Annestown Swell Statistics, October: All Swell – Any Wind
The rose diagram shows the variation of swells directed at Annestown through an average October, based on 2480 NWW3 model predictions since 2006 (values every 3 hours). The wave model does not forecast surf and wind right at the coastline so we have chosen the best grid node based on what we know about Annestown, and at Annestown the best grid node is 21 km away (13 miles).
The rose diagram shows the distribution of swell sizes and directions, while the graph at the bottom shows the same thing without direction information. Five colours represent increasing wave sizes. Very small swells of less than 0.5m (1.5 feet) high are shown in blue. These occurred 29% of the time. Green and yellow illustrate increasing swell sizes and red illustrates the biggest swells, greater than >3m (>10ft). In each graph, the area of any colour is proportional to how commonly that size swell was forecast.
The diagram implies that the dominant swell direction, shown by the largest spokes, was SSW, whereas the the prevailing wind blows from the SW. Because the wave model grid is out to sea, sometimes a strong offshore wind blows largest waves away from Annestown and offshore. We combine these with the no surf category of the bar chart. To keep it simple we don't show these in the rose diagram. Because wind determines whether or not waves are clean enough to surf at Annestown, you can select a similar diagram that shows only the swells that were predicted to coincide with glassy or offshore wind conditions. In a typical October, swells large enough to cause surfable waves at Annestown run for about 29% of the time.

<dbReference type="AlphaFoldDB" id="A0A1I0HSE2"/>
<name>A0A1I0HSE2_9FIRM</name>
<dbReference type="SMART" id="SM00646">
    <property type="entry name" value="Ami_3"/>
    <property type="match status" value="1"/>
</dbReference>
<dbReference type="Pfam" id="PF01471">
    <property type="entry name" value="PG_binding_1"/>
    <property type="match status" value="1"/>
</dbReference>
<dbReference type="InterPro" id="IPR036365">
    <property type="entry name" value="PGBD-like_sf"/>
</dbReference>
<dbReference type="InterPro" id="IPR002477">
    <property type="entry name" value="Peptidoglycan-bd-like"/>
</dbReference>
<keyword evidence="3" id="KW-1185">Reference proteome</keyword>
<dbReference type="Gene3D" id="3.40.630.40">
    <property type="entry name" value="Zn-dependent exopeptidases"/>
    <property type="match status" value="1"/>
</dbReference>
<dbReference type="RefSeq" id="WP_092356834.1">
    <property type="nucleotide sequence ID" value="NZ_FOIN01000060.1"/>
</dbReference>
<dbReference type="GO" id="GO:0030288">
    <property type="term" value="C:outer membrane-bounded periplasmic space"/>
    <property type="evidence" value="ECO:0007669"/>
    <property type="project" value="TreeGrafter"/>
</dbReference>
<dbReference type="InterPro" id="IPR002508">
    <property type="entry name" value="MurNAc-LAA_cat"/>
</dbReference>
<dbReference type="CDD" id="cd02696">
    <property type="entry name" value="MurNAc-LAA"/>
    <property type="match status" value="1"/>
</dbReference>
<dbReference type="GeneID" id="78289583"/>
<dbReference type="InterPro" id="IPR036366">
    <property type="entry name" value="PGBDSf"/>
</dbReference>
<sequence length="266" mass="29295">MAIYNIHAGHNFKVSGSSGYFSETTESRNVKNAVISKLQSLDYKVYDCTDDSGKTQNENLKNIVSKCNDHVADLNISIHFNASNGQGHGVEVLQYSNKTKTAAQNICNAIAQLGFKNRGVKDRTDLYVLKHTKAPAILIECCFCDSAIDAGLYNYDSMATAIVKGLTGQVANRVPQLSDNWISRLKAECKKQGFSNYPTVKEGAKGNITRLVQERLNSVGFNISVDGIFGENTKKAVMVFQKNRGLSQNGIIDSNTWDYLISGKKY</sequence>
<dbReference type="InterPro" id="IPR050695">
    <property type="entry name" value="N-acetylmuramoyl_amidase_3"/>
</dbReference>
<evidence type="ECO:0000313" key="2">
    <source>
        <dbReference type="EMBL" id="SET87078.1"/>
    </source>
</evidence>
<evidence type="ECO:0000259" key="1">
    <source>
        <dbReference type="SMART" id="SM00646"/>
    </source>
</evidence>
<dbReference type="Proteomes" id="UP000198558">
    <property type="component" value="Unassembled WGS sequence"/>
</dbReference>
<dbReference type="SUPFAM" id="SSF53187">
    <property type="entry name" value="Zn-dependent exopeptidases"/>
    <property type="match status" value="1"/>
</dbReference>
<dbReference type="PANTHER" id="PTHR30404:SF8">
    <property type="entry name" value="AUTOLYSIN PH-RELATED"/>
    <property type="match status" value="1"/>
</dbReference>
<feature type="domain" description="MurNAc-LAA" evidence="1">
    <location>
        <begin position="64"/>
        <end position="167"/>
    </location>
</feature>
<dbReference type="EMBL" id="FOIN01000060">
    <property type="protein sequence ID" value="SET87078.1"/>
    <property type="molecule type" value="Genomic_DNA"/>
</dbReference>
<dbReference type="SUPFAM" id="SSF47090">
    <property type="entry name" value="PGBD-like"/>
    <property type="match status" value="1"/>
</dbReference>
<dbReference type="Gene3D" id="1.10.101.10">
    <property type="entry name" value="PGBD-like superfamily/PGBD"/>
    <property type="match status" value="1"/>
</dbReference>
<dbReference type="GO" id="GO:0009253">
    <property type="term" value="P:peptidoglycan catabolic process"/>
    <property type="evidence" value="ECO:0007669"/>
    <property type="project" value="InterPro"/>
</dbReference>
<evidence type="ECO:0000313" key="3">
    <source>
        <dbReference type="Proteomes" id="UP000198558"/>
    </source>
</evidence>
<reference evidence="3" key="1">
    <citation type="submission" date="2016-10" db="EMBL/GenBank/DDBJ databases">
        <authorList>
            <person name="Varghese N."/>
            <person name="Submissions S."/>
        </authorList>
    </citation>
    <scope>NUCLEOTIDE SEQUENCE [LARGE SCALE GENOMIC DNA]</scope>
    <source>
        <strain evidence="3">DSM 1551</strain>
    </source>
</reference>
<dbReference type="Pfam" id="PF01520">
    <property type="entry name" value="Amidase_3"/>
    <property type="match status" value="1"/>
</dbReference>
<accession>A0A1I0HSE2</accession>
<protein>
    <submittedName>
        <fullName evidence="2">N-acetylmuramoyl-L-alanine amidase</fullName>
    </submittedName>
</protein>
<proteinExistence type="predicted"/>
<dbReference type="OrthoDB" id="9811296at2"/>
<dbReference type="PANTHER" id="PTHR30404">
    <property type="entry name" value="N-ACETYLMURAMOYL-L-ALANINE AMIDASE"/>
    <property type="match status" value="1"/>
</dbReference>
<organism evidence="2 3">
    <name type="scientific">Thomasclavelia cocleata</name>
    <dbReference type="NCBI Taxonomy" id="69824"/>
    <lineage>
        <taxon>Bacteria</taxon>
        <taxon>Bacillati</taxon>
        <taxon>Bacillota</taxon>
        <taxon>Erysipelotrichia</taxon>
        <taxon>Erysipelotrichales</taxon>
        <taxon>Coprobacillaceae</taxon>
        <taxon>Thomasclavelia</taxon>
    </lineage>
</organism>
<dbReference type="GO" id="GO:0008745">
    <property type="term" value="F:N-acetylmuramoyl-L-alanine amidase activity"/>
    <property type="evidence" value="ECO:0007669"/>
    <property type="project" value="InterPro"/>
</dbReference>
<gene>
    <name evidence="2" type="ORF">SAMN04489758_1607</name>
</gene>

IMPORTANT: Beta version feature! Swell heights are open water values from NWW3. There is no attempt to model near-shore effects. Coastal wave heights will generally be less, especially if the break does not have unobstructed exposure to the open ocean.